After the loss of almost 80,000 jobs (worldwide) yesterday - and an Icelandic prime minister - to the credit crunch, it is perhaps heartening to note there is one industry doing well: la haute couture:
"We may be in recession but the top end of the rag trade certainly hasn't noticed," the Times remarks in its piece on the spring/summer launch of the Dior collection yesterday.
Dior has apparently shown a sales increase of 35% on 2007. Chanel, it is reported, also has sales figures up 20%.
The Dior president, Sidney Toledano, gave a neat summary of the anomaly. "The demand for very high-end products continues to be very strong. Very rich people are not suffering from the crisis
and workshops have been very busy."
We may be in recession but the top end of the rag trade certainly hasn’t noticed. Haute couture, the premier league of fashion, where a single dress can cost more than £200,000, is in rude health. Dior, which presented its new spring/summer collection in Paris yesterday, in a show that cost about £2 million to stage, has shown a sales increase of 35 per cent on 2007.
John Galliano, its creative director, was bullish, displaying a flamboyant selection of gowns owing more to Marie Antoinette than Make Do and Mend.
Chanel, which presents its collection this morning, is also on the up, boasting 20 per cent sales increases on last year. Sidney Toledano, Dior president, said that these sales figures were not a blip in a dwindling market. “The demand for very high-end products continues to be very strong. Very rich people are not suffering from the crisis and workshops have been very busy,” he said. Industry sources believed that the double-digit increases will continue.
For a house to attain haute couture status " translated literally as “high sewing” " it must adhere to several important requirements. La Chambre Syndicale, couture’s governing body, insists that they must design made-to-order clothes for private clients, present at least 35 looks at the shows twice a year and own a workshop in Paris that employs at least 15 craftsmen or women. It is no wonder that there are only 20 or so designers left.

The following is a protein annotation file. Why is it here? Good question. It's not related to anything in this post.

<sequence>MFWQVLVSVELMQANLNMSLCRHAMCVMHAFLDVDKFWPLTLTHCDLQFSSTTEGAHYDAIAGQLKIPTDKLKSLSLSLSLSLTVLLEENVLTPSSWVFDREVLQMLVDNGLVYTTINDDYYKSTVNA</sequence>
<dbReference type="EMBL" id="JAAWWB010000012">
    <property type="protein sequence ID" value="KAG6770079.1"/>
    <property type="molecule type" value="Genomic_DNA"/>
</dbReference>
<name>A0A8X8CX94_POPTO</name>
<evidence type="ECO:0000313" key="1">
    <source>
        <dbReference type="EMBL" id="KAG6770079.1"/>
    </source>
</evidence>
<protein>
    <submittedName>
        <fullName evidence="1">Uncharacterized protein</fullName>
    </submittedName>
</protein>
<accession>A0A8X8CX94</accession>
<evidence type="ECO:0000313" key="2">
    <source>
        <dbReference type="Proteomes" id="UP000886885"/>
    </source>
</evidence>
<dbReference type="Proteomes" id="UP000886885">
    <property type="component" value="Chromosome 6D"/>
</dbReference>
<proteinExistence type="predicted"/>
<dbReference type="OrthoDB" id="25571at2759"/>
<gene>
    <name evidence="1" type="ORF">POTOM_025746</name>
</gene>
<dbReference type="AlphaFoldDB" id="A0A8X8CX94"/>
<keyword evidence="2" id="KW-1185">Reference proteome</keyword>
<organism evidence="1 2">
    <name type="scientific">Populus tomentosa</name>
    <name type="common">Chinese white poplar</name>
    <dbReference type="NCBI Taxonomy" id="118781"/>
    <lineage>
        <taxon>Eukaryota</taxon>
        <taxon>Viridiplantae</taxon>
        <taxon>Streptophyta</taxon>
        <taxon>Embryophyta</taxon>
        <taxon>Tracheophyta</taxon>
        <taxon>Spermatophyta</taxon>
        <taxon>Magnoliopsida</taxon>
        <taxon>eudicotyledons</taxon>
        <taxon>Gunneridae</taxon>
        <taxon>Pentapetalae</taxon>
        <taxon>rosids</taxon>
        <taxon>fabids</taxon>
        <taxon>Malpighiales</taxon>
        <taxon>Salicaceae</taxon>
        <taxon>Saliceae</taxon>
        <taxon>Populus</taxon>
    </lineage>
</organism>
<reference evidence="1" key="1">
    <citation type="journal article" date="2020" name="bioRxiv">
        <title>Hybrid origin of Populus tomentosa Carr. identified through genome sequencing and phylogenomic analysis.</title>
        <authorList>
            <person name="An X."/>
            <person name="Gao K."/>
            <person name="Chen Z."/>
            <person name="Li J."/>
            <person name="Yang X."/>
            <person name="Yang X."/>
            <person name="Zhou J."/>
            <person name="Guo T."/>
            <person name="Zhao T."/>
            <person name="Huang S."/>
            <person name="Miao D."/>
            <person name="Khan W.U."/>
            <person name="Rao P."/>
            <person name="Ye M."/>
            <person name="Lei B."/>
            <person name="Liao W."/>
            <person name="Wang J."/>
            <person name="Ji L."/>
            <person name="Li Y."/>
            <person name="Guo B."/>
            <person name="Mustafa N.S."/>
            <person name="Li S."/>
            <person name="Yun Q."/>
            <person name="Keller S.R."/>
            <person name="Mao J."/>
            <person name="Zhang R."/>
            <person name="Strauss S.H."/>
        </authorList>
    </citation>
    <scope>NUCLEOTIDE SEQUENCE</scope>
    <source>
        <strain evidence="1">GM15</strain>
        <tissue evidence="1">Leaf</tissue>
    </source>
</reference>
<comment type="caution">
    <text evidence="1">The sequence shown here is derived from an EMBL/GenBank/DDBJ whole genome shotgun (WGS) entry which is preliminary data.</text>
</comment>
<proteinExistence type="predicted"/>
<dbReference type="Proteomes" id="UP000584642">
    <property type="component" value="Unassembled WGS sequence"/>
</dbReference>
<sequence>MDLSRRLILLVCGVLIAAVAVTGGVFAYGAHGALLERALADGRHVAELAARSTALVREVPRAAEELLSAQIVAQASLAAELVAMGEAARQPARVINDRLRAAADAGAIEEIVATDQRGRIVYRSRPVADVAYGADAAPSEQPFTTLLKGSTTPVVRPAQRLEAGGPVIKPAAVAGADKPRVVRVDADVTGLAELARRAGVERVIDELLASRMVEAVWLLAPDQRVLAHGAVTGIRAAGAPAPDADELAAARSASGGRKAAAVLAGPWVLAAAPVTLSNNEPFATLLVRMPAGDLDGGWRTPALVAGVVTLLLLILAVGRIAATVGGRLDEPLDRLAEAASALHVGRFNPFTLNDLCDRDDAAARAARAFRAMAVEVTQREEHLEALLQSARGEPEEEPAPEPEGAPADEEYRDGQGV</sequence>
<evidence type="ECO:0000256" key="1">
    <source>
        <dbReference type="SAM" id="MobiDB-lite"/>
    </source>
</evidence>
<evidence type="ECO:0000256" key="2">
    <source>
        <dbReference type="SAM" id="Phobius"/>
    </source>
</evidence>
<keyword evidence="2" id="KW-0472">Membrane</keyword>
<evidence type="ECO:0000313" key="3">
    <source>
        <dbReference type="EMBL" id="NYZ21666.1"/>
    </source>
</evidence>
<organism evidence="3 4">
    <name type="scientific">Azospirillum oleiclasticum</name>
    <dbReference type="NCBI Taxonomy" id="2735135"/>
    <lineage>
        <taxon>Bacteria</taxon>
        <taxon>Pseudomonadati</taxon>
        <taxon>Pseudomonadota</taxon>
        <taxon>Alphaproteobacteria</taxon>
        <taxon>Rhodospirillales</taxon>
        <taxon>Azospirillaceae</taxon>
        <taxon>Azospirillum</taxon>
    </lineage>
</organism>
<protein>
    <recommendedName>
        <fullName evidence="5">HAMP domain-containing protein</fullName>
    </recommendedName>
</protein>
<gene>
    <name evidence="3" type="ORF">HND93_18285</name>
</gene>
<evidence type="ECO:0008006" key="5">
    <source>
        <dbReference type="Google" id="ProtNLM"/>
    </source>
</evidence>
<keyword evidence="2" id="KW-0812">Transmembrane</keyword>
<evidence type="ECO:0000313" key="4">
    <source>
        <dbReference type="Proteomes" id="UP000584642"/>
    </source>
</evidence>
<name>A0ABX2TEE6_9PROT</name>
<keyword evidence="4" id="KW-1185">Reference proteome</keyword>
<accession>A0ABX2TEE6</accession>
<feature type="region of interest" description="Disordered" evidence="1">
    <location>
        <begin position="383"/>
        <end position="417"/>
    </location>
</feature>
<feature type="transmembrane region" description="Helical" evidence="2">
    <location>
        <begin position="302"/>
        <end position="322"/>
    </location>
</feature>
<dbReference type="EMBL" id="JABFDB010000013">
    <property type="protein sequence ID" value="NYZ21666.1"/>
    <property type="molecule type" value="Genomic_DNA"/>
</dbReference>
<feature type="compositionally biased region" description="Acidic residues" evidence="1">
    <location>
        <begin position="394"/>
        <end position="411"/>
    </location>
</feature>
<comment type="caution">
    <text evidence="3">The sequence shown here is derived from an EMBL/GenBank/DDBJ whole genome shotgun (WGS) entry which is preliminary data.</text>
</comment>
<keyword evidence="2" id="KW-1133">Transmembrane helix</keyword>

The handmade traditions and rigorous selection process have remained the same for more than a hundred years. The industry notoriously guards its customers’ identities. Until recently 60 per cent of the 1,500 or so women who perch on gilt chairs in Parisian marquees twice a year to watch the world’s most expensive clothes float past have been American.
But the client base is shifting. The Park Avenue princesses such as Betsey Bloomingdale are a dying breed. Deprived of funds in recent seasons, their seats have been commandeered by women from emerging markets. While couture houses keep quiet about their clients, Russian, Chinese and Middle Eastern women, whose ostentatious dress sense suits the couture aesthetic, now make up the majority.